`-->`

is not an operator, it is the juxtaposition of `--`

(post-decrement) and `>`

(greater than comparison).

The loop will look more familiar as:

```
#include <stdio.h>
int main() {
int x = 10;
while (x-- > 0) { // x goes to 0
printf("%d ", x);
}
}
```

This loop is a classic idiom to enumerate values between `10`

(the excluded upper bound) and `0`

the included lower bound, useful to iterate over the elements of an array from the last to the first.

The initial value `10`

is the total number of iterations (for example the length of the array), and one plus the first value used inside the loop. The `0`

is the last value of `x`

inside the loop, hence the comment *x goes to 0*.

Note that the value of `x`

after the loop completes is `-1`

.

Note also that this loop will operate the **same** way if `x`

has an **unsigned type** such as `size_t`

, which is a strong advantage over the naive alternative `for (i = length-1; i >= 0; i--)`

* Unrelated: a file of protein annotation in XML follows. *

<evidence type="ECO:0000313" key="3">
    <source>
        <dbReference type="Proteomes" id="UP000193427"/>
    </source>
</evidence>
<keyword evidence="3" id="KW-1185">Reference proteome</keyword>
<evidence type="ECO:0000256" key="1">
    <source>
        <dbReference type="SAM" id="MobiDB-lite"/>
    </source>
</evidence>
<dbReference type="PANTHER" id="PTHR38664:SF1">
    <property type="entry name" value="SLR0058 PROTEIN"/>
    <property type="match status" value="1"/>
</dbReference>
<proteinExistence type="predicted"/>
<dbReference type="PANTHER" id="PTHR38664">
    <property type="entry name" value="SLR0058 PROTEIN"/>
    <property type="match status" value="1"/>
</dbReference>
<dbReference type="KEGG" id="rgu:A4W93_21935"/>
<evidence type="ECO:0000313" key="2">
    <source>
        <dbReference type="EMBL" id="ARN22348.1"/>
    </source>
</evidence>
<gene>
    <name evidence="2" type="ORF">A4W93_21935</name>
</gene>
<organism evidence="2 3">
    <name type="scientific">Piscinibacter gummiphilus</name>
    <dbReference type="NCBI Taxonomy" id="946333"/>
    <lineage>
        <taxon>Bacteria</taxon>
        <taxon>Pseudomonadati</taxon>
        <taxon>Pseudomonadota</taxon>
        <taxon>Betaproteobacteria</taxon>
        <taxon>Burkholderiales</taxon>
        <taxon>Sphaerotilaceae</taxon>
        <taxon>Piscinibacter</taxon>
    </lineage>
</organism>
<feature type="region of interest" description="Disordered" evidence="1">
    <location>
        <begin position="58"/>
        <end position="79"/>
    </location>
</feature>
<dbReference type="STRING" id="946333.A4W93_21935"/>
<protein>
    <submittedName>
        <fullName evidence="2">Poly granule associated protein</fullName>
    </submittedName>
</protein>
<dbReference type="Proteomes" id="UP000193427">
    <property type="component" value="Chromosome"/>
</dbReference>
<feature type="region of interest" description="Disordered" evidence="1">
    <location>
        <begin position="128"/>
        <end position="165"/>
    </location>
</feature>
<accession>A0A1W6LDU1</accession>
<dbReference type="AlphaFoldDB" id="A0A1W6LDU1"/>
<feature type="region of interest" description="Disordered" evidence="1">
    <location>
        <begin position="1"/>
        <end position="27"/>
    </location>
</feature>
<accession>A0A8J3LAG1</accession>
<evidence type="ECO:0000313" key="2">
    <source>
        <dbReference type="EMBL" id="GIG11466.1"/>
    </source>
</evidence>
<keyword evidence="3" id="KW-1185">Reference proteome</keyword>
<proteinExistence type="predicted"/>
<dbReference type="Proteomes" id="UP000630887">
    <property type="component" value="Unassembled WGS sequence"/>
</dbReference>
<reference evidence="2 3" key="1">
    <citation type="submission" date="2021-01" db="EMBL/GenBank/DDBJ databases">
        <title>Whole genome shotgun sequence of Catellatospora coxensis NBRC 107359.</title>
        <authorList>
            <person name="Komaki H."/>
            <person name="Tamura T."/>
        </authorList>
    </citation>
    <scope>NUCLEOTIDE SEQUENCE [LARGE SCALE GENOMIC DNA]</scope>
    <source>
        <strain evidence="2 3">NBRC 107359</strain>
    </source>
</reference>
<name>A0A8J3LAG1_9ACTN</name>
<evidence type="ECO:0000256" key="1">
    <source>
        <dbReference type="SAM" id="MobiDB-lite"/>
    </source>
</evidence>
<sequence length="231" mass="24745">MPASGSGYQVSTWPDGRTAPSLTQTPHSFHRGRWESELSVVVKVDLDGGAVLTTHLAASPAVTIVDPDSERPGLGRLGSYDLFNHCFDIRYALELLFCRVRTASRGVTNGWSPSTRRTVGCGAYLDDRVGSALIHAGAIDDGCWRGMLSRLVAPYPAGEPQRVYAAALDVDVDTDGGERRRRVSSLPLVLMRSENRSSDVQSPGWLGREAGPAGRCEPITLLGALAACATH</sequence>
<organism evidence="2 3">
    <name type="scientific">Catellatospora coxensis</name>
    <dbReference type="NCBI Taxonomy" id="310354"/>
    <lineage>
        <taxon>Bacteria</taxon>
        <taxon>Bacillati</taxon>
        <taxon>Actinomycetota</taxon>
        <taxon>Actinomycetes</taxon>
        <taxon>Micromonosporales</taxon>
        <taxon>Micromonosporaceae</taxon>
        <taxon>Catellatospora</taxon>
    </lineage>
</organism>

.

For this reason, I am actually a fan of this surprising syntax: `while (x --> 0)`

. I find this idiom eye-catching and elegant, just like `for (;;)`

vs: `while (1)`

(which looks confusingly similar to `while (l)`

). It also works in other languages whose syntax is inspired by C: C++, Objective-C, java, javascript, C# to name a few.

`for (int x = 10; x-->0;)`

.`for (int x = 10; x --> 0;)`

starts at`9`

and iterates down to`0`

included. This is afeature, not necessarily intuitive for everyone, but very handy to enumerate entries in an array where the initial value of`x`

is the length of the array:`for (size_t i = sizeof(a) / sizeof(a[0]); i --> 0;) { /* do something with a[i] */ }`